It has also been proposed to insulate both bearings by the use of an insulating coating material to the bearing inner or outer races, and/or to make the rolling element out of an insulating material, such as ceramic. Insulation, of course, will effectively eliminate bearing currents as long as the insulation is not described and has been properly applied. However, a shaft voltage capacitive coupling mechanism remains. The shaft voltage can also do damage to other bearings of associated equipment in electrical contact therewith; such as, encoders, tachometers, blowers, gear boxes, and other elements in electrical contact to the insulated bearings.
The inventor has realized that the best solution is eliminating the capacitive coupling created between the stator structure and the rotor structure at its very source. Generally, in accordance with the present invention, an electrostatic shield is interposed between the stator structure and the rotor structure, and generally includes an electrically conductive shielding surface or member, which is interconnected to the grounded reference, such as the frame, to establish a corresponding potential interposed between the stator structure and the rotor structure. The interconnection of the shielding to the motor frame or other reference ground is critical to prevent the shielding from floating to any electrical potential which could, of course, actually increase the capacitive coupling and result in a higher shaft voltage.
More particularly, in accordance with a preferred construction of the present invention, aluminum or other conductive materials, preferably in the form of conductive strip-like elements, are interposed into the stator slots in an area, particularly outwardly of the winding and inwardly of the slot opening as generally defined by slot lips. The elements preferably are extended from the opposite ends of the slots to the outermost end of the winding end turns. The conductive material is insulated from the winding and the magnetic core of the stator structure. The insulation of the strips from the winding will ensure dielectric withstand capability of the machine that is required for safety. Insulation from the magnetic core prevents a closed conductive path around the slot openings of the stator structure; which could result in induced currents therein and unnecessary losses and heat generation within the stator structure.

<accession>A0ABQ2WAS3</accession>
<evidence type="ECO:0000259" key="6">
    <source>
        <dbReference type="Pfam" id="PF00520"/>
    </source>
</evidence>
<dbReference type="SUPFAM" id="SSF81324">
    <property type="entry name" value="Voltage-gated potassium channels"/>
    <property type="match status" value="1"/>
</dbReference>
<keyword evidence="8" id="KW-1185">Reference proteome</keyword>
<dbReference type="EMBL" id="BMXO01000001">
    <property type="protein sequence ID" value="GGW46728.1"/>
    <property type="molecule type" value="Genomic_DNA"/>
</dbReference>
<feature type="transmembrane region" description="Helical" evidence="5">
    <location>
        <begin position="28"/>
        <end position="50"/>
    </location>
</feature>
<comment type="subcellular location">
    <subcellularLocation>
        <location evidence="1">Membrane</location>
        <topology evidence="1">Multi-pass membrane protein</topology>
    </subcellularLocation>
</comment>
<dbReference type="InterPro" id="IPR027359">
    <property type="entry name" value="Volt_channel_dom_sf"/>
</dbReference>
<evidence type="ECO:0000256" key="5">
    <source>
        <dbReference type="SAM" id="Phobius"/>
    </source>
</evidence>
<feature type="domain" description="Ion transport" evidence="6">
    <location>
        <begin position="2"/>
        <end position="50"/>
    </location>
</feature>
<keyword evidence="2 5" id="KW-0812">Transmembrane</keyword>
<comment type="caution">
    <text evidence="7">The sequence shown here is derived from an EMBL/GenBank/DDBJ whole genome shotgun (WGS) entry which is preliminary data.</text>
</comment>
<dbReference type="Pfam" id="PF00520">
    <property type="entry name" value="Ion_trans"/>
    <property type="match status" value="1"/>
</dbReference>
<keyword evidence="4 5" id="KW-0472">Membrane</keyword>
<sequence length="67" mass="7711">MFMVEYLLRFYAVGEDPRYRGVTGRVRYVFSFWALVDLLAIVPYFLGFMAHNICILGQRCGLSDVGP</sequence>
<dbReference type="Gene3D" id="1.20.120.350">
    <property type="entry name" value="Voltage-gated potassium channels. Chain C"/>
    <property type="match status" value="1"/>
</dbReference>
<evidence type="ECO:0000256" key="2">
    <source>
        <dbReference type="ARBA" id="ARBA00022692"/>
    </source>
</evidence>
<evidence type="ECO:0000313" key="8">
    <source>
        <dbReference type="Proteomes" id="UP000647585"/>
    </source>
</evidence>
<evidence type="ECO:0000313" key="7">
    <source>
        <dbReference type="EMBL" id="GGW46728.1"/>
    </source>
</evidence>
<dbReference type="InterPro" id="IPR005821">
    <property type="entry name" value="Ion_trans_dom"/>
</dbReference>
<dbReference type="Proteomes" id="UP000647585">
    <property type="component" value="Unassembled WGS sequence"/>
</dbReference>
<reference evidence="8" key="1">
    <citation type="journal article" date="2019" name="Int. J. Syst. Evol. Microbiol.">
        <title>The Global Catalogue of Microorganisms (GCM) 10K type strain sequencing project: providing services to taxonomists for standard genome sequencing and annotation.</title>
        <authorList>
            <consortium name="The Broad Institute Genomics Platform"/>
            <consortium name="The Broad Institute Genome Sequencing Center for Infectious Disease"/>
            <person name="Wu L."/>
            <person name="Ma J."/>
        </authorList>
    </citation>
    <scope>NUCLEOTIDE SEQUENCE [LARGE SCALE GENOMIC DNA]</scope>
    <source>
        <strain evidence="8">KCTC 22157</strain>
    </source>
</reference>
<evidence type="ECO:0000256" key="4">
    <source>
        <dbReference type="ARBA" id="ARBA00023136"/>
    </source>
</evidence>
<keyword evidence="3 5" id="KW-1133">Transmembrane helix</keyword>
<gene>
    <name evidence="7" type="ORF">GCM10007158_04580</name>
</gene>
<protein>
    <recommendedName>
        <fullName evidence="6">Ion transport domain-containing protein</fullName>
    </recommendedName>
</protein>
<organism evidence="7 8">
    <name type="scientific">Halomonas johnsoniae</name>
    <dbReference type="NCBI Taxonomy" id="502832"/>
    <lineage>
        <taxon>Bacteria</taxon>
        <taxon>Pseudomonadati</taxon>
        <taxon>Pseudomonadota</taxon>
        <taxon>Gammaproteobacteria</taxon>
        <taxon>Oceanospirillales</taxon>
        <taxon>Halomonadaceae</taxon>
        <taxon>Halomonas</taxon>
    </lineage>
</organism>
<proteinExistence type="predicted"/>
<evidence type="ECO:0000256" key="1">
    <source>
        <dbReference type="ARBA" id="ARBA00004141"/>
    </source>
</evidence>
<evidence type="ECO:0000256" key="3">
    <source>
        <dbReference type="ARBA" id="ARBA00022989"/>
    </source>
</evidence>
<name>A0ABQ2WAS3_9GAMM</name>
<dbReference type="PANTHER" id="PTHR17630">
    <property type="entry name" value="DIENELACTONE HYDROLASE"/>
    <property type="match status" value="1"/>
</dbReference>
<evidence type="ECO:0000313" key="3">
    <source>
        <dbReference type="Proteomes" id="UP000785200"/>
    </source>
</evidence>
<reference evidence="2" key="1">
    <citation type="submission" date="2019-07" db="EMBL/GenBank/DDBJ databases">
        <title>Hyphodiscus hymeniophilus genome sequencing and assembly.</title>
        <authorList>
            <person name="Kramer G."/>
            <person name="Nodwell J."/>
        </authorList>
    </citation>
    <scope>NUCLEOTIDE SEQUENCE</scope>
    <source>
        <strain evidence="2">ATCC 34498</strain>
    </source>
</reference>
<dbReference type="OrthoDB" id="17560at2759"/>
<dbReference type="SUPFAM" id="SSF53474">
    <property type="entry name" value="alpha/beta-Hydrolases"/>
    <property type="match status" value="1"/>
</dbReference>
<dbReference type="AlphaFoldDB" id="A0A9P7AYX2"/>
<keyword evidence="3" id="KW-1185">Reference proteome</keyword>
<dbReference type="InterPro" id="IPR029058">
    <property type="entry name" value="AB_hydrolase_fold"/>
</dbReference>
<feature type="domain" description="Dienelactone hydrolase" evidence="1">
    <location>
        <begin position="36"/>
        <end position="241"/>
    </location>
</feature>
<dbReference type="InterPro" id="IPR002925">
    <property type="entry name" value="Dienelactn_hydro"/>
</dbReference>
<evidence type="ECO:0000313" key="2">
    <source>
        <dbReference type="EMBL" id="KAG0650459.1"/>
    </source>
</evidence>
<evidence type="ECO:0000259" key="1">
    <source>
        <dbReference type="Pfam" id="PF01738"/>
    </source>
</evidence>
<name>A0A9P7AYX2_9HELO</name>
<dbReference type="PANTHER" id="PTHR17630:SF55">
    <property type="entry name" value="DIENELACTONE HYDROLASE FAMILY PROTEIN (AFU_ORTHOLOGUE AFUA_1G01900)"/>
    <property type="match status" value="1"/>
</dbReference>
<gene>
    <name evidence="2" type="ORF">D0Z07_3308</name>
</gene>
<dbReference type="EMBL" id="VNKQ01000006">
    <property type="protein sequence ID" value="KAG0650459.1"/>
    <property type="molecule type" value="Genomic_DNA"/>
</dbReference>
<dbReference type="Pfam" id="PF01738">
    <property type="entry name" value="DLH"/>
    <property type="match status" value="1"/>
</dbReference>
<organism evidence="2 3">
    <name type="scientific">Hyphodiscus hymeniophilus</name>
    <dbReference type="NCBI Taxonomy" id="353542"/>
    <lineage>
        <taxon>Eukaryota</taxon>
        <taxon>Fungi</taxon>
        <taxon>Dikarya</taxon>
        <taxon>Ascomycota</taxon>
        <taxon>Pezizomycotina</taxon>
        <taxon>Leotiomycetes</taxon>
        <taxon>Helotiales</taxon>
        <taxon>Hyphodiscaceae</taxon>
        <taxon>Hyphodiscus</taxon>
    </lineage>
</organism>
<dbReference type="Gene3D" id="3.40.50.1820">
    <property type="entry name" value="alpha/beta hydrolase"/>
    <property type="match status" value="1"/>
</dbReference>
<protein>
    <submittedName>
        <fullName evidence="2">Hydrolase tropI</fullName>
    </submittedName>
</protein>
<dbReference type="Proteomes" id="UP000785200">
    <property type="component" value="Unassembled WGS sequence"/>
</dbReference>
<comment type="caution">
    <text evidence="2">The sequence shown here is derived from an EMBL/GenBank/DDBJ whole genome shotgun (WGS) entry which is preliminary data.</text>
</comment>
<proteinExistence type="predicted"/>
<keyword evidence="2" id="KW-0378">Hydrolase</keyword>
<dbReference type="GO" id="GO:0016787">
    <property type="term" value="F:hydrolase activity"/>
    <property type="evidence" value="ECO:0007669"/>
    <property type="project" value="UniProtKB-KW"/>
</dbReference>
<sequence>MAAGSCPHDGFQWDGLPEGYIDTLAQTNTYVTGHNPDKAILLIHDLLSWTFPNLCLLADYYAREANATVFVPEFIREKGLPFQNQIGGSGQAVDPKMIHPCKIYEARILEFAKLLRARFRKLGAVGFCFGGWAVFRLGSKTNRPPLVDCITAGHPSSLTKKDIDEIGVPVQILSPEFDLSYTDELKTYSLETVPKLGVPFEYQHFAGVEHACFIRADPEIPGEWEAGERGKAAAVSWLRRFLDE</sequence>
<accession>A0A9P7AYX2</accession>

The present invention thus relies on the insertion of an electrostatic shield between the stator and the rotor, with the electrostatic shield held at substantially the same potential as the grounded frame.
In a preferred, practical construction, a non-magnetic conductive strip member is placed within each winding slot. At least one of the inserted conductive strip members is located and secured in firm interengagement with the stator core, and preferably only one is so constructed. This places that strip at the ground reference potential of the frame. All strips are connected to the grounded strip, as by a common end connector. All others are insulated from the stator core and the winding as such. The winding insulation is a safety factor to maintain the dielectric characteristic within the capacity of the motor or other dynamoelectric machines. Thus, the core insulation eliminates the closed conductor path around the stator teeth. Adjacent teeth of each slot will otherwise form a closed conductive path about the magnetic flux of the winding in the slot. This would result in an induced current in the core with the resulting unnecessary heating and loss.